COPPERAS COVE — A city pool will remain closed possibly until late July despite orders from the City Council to keep it open.
“The pool won’t be able to open June 10,” said City Manager Andrea Gardner. The city pool is not compliant with the Americans with Disabilities Act.
Gardner said she will not break the city’s charter regulations regarding budgeting and finance policies and a state law to keep Turkey Creek Pool at the Hills of Cove Golf Course open.
“You are looking at the end of July,” Gardner said, because it will need a budget amendment, which will require two public hearings.
The council did not provide the city with any direction on how to keep the pool open. With the exception of Councilman Mark Peterson, the council on Tuesday disapproved a request from Parks and Recreation to either close the facility as a public pool and rent it as a private facility, conduct renovations to make it ADA compliant or close the pool entirely.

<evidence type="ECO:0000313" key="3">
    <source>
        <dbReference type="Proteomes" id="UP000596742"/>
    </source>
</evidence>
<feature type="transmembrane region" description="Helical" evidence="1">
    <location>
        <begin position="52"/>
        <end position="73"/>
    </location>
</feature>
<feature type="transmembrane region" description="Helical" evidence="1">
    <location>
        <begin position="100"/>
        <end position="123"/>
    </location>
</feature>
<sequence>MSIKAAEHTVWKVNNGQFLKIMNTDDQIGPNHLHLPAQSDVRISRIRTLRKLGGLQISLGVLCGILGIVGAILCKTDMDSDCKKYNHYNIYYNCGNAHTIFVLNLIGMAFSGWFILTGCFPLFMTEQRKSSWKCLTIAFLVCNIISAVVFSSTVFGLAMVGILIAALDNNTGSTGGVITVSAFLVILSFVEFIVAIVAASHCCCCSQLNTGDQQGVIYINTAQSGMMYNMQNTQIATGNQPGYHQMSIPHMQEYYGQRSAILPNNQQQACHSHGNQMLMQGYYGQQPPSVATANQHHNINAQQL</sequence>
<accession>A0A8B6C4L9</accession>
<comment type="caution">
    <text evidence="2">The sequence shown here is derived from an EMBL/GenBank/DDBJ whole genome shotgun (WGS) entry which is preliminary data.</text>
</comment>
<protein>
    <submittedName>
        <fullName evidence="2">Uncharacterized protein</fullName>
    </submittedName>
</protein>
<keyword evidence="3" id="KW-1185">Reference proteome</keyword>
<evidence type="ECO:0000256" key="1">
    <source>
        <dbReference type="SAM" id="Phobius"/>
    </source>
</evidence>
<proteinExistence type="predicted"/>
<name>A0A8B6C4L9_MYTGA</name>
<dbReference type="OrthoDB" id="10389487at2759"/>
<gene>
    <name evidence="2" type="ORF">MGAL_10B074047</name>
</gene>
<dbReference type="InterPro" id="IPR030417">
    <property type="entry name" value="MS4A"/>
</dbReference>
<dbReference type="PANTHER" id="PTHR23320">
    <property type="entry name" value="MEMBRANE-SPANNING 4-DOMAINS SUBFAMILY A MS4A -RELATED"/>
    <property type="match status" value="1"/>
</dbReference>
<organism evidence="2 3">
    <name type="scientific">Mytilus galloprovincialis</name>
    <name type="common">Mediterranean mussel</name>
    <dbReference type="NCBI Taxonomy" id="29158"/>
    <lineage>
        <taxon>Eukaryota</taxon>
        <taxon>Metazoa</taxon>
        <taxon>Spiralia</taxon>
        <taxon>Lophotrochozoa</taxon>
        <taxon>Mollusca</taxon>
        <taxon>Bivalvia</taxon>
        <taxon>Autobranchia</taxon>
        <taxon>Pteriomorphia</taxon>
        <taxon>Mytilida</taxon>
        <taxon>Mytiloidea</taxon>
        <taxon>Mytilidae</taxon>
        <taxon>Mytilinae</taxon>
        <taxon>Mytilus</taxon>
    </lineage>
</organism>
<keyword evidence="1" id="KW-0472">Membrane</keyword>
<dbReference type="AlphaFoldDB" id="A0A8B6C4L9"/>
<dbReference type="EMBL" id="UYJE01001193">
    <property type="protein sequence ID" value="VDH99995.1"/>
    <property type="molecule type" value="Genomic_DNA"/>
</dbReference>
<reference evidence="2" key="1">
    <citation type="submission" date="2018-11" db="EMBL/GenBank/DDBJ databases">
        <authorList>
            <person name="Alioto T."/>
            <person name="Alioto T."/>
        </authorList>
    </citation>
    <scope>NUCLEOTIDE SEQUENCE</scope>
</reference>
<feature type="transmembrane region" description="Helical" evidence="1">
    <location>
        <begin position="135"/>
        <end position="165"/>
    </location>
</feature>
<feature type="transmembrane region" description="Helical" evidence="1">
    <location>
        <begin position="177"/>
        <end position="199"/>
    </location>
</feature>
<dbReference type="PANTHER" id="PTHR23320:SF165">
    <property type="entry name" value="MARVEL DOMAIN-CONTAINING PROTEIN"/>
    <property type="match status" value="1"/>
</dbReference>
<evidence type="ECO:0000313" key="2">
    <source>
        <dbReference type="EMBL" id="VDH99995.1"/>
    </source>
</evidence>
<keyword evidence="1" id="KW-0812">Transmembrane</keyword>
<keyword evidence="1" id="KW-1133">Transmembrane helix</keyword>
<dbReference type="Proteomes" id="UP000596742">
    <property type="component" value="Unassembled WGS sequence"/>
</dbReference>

Before making its decision, the council was quick to question the city’s cost estimates to make the facility compliant, about $10,000 to $12,000, but didn’t discuss what action to take.
According to city information, changes to the pool include either constructing a wheelchair ramp to enter the swimming area through the clubhouse or installing a gate and changing the grade of the parking lot to enter the area outside. It also included purchasing a lift to lower people into the water and fixing the restrooms.
Councilman Kenn Smith said some of the funds should come from the golf course budget and not the aquatics budget, noting the bathrooms to the pool were in the golf course clubhouse.
Parks and Recreation official Mark Willingham said the bathrooms outside at the pool are the facilities that need to be handicap accessible to meet the state’s ADA requirements.
Before the meeting, Willingham said the improvements were budgeted for the 2013-2014 fiscal year, but according to state law, the city had until Jan. 1 to make the pool compliant or have a plan with its purchasing completed to open the facility to the public.
Councilman Gary Kent questioned how making the pool private looked for the city.
“From the outside, you are making the golf course pool exclusive,” he said.
Willingham didn’t respond during the meeting to Kent’s statement.
Before the meeting, Willingham said the city’s intent would be to rent the pool to individuals and day cares for parties or swimming field trips.
During the summer, the 25-person capacity pool averages 60 users per week, most of whom are day care students, Willingham said.